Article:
Title:
Positive displacement rotary gas compressor pump
United States Patent 4531899


Abstract:
A positive displacement rotary gas compressor pump comprising a ring piston having an annular wall with a gap forming confronting inlet and outlet ends, the outlet end, during the compression of the gas in the inner and/or outer pumping chambers, cooperating with a bridging wall portion joining two concentric cylinder walls, or with the end of the inner cylinder wall near its transfer port, so that the gas is compressed before being discharged from the pump.



Inventors:
Sudbeck, Rainer (Wassenberg, DE)
Baumgartner, Hans (Viersen, DE)
Brandstadter, Manfred (Dusseldorf, DE)
Application Number:
06/526153
Publication Date:
07/30/1985
Filing Date:
08/24/1983
Assignee:
Pierburg GmbH & Co KG (Neuss, DE)
Primary Class:
Other Classes:
418/6
International Classes:
F04C18/02; F01C1/02; F01C17/06; F04C18/04; (IPC1-7): F04C18/02
Field of Search:
418/59, 418/6
View Patent Images:
US Patent References:
3473728VOLUMETRIC APPARATUS SUCH AS A VACUUM PUMP OR THE LIKE,HAVING AN EXACT CIRCULAR TRANSLATION CYCLE1969-10-21Vulliez418/59
RE24500N/AJuly, 1958Stratveit418/59
2684036Rotary machine1954-07-20Stratveit418/59
2649053Rotary machine1953-08-18Stratveit418/59
2538598Rotary machine1951-01-16Stratveit418/59
1974225Rotary pump1934-09-18Varley418/59
0550328N/A1895-11-26Pukerud418/6
0493844N/A1893-03-21Schroder418/59
0146741N/A1874-01-27Allyn418/59
0024500N/A1859-06-21



Foreign References:
DE532971C1931-09-05
DE1064076B1959-08-27
FR1330162A1963-06-21418/59
IT498749ASeptember, 1954418/59
JP0578385January, 1982418/59
SE133040ASeptember, 1951418/59
JPS578385A1982-01-16
Primary Examiner:
Cline; William R.
Assistant Examiner:
McGlew, Jr.; John J.
Attorney, Agent or Firm:
ROBERTS , SPIECENS & COHEN (NEW YORK, NY, US)
Claims:
What is claimed is:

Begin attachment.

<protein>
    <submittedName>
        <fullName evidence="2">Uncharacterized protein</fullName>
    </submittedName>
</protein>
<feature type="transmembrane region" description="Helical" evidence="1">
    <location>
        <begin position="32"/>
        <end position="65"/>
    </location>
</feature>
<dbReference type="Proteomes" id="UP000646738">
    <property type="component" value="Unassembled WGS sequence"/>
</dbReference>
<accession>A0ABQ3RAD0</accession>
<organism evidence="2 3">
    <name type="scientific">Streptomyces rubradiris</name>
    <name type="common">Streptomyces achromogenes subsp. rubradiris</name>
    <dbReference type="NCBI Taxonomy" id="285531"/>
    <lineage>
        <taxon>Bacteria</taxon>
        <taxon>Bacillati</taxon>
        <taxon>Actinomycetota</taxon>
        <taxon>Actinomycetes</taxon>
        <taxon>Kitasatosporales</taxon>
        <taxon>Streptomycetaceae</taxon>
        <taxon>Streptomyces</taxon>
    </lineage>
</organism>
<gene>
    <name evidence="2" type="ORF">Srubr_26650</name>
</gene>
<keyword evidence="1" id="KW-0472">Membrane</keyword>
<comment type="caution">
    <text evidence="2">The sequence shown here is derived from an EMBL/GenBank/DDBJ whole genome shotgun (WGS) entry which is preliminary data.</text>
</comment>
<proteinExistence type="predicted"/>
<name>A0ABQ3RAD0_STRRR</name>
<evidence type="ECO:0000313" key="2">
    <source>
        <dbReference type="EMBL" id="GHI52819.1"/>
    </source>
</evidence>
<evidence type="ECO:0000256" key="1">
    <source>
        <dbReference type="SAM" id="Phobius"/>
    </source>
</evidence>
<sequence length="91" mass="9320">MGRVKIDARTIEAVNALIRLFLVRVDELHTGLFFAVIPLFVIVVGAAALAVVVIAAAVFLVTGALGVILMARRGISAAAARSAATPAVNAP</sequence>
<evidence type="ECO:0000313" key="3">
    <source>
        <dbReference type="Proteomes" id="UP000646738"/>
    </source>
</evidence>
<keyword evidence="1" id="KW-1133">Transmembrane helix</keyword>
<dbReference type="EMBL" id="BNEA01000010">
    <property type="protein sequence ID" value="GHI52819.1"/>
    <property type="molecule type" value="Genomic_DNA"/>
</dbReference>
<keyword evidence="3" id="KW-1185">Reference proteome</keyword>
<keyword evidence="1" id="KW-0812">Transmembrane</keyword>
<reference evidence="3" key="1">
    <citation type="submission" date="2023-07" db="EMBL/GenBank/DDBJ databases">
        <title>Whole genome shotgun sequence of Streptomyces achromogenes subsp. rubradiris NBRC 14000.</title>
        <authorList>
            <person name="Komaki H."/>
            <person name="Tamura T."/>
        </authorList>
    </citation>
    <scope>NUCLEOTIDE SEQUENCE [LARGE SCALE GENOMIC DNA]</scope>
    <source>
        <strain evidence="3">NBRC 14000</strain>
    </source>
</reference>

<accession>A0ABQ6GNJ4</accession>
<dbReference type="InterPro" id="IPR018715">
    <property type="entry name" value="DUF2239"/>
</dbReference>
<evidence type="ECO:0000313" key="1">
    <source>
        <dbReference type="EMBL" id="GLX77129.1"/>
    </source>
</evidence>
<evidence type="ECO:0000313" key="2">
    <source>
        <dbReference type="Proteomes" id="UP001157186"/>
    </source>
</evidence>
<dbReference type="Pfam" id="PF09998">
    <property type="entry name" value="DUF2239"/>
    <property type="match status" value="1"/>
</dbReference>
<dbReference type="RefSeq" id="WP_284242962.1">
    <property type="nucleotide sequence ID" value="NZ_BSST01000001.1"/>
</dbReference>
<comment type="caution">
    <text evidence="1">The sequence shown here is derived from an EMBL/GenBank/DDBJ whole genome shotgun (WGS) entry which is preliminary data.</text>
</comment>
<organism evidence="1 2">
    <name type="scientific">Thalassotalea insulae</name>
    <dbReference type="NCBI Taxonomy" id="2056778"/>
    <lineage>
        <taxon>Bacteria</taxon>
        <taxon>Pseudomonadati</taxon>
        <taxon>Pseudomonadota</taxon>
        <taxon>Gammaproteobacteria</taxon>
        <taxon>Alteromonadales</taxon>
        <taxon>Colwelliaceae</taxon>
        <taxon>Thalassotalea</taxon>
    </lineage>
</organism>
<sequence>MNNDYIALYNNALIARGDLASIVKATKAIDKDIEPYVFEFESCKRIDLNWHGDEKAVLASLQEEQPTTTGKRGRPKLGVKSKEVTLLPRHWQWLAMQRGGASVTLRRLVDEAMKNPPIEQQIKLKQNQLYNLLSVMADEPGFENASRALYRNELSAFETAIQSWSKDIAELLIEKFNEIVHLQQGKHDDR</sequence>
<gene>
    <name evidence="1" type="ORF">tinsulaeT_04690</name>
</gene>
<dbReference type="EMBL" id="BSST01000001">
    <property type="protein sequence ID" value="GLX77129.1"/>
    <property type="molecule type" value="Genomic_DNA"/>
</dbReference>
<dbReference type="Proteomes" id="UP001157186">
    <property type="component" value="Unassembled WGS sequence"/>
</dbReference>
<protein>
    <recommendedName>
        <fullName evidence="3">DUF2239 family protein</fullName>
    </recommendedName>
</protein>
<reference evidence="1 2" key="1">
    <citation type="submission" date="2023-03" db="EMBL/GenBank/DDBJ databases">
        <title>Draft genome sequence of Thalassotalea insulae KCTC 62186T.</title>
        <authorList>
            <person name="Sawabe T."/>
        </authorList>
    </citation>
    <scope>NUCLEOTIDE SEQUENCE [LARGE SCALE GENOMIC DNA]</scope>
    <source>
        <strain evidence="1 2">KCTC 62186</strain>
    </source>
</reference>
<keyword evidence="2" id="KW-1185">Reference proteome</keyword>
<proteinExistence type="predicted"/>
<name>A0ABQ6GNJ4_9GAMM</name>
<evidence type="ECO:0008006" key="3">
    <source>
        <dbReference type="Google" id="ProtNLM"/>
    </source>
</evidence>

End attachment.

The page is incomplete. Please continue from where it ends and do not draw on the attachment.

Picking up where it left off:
1. A positive displacement rotary compressor pump for a compressible gas comprising a housing including concentric inner and outer cylinder walls defining an annular chamber therebetween, and a radial bridging wall portion joining said walls together, a ring piston in said chamber defining suction and compression chambers with said walls, an eccentric crankshaft stub drivingly connected to said ring piston to impart rotational drive to said ring piston, a crank arm pivotably connected to said housing and to said ring piston to control the movement of the ring piston to be along a reciprocal open path at the connection with the crank arm, the distance between the pivotal connections of said crank arm being greater than the eccentricity of the crankshaft stub so that the ring piston produces a pumping action on the compressible gas in the chambers, said ring piston including a ring wall having a longitudinal opening accommodating said bridging wall portion, said ring wall having spaced ends at said longitudinal opening constituting inlet and outlet ends, said outlet end being at the outlet of a compression chamber and undergoing displacement between said outer cylinder wall and said inner cylinder wall during compression of gas in the latter said compression chamber, said bridging wall portion being shaped to conform in part to the envelope surface described by said outlet end of the ring wall in the movement of said ring wall between the outer cylinder wall and the inner cylinder wall during compression such that said wall portion is proximate said oulet end leaving a minimal gap therewith during a first portion of the movement of said ring wall causing compression of said gas in said chamber prior to discharge of the gas from said chamber whereafter said outlet end moves away from said wall portion so that the compressed gas can be discharged under pressure from said compression chamber, a radially inwards projecting extension on said outlet end of the ring wall of said piston, said inner wall of said housing having a transfer end defining a transfer port with said bridging wall portion for discharge of compressed medium from the pump, said extension coming into proximity with said transfer end to form a minimal gap therewith during compression of the medium.